Look Beyond What Can Be Seen – It just might surprise you...
Much has already been written concerning Evidenced Based Dentistry and its associated Parameters of Care. For those just now returning from Mars – evidence based parameters of care is nothing more than the scientific analysis of when you do what you do as compared to how you do it if you actually do anything? Or to put it simply - are we doing the appropriate treatment at the appropriate sequential time for the specific needs of an individual patient.
Parameters of care are very different and many say should not be confused with or influenced by a benefit plans parameter of payment . This two lane road moves in both directions as parameters of payment should not govern or direct parameters of care.
A benefit plans parameter of payment is guided primarily by the strength of the plan purchasers' almighty dollar. The more one pays for a plan – the richer the benefits available to the enrollees. High dollar plans have high dollar benefits. Conversely, low dollar plans don't have a whole lot of covered benefits. One might benefit prophylaxis every six months while the other acknowledges the procedure one, two or three times a benefit year.
So which plan actually costs more? Which plan has the overall greater benefit to the patient? Are the two actually one in the same ? Are higher preventive benefits actually reducing the need for more costly restorative, periodontal and/or surgical therapies? These are the questions asked by plan purchasers as well as dental researchers.
This quagmire is more accurately brought to light than with the simple irradiation of a few bitewing films.
The patients benefit plan may say: “Bitewing radiographs are reimbursed twice in a calendar year.” To most dental offices this means: “Take bitewings every six months when the patient comes in for a prophy.” Many offices, following this thinking, have been audited and asked to refund thousands of dollars previously reimbursed for these radiographs. Why? Because there was no documentation in the patient record indicating why the radiographs were ordered and/or what was found (diagnosed) by the doctor upon reviewing the prescribed films.
There is no liability for payment by a patient or insurance company for simply taking radiographs. There is liability for payment when the dentist puts on the hat of radiologist and determines that there is, or is not, suspected pathology and subsequently enters those findings in the patient record as a separate dated and signed report, or, even better, as part of the treatment record for that day's visit. Read carefully: If there is no documentation of radiographic findings, there is no liability for payment. In this situation, if payments have already been made, the office may indeed be required to refund those monies.
The need for radiographs is not being determined by the benefit plan; the criteria are based solely on the clinical needs of the patient as documented in the patient's record.
The ADA Council on Scientific Affairs in JADA, Vol.132, February 2001, p.234 specified:
“Routine use of radiography as a part of periodic examinations (evaluations) of all patients is an inappropriate practice. Because each patient is different from the next, radiographic examination should be individualized . The nature and extent of the diagnosis required for patient care constitute the only rational basis for determining the need, type and frequency of radiographic examination.”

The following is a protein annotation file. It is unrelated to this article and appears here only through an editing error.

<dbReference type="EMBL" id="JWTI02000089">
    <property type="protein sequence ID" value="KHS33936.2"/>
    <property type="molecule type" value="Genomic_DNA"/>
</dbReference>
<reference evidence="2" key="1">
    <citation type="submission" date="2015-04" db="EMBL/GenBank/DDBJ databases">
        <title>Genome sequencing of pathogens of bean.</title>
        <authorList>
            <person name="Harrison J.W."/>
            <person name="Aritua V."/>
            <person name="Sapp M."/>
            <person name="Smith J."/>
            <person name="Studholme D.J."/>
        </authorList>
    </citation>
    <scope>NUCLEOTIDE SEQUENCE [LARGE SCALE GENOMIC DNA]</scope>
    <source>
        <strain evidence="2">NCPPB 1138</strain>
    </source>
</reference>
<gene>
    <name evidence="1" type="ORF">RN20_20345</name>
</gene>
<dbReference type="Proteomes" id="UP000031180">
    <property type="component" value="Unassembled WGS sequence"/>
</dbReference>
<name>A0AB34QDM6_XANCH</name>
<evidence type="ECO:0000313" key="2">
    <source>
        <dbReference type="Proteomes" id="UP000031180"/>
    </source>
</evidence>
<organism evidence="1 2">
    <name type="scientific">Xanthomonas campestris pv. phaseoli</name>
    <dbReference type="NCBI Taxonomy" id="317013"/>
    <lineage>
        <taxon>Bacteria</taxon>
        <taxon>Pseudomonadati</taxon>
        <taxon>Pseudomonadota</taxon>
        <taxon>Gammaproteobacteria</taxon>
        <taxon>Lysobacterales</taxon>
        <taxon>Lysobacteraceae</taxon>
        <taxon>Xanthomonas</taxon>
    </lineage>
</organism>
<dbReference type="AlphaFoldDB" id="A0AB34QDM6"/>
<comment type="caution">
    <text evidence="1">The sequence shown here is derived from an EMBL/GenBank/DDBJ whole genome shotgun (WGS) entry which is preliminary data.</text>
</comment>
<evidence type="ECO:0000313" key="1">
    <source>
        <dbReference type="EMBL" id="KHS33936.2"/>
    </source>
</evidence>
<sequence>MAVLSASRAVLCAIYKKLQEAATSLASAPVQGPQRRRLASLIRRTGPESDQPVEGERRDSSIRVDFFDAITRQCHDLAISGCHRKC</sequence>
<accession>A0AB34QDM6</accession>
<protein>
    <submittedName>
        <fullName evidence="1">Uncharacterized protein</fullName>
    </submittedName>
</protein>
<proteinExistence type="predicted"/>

The panoramic film is sometimes considered to be a superior diagnostic tool by both general practitioners as well as specialists. Healthcare professionals consider the jaws, associated components, their function, and related pathology to be entirely within the realm of the dental profession. Given the magnitude of this responsibility, it is clear that the first step on the way to a thorough diagnosis might well begin with a “global” radiographic interpretation of all related anatomical landmarks. Not that the panoramic can, or should, replace indicated bitewings or the selected use of a periapical, but the scope of interpretation through many individual films simply cannot match the global aspect of the panoramic film, nor the simplicity of orienting the patient to understand where we are viewing and what we are identifying.
So how does all this relate to your office bank deposit? Should it be legislated that all radiographs be paid by all plans whenever they are deemed necessary and appropriate by the treating dentist? What entity will determine appropriate care? What science will be used? Should frequency and benefit limits ever be placed, considered or enforced?
The patient must acknowledge and be accountable to you for their total cost of care prior to considering the dollar value of any insurance benefits. Yes, the total fee. If not – evidence based parameters of care will in fact become the benefit plans parameter of payment. But then again, some might think that this could be a good thing.
Tom Limoli, Jr. is the author of “Dental Insurance & Reimbursement Coding and Claim Submission Manual”. If you're not sure what code to use to bill the patient's benefit plan then this book is for you. To order click here.
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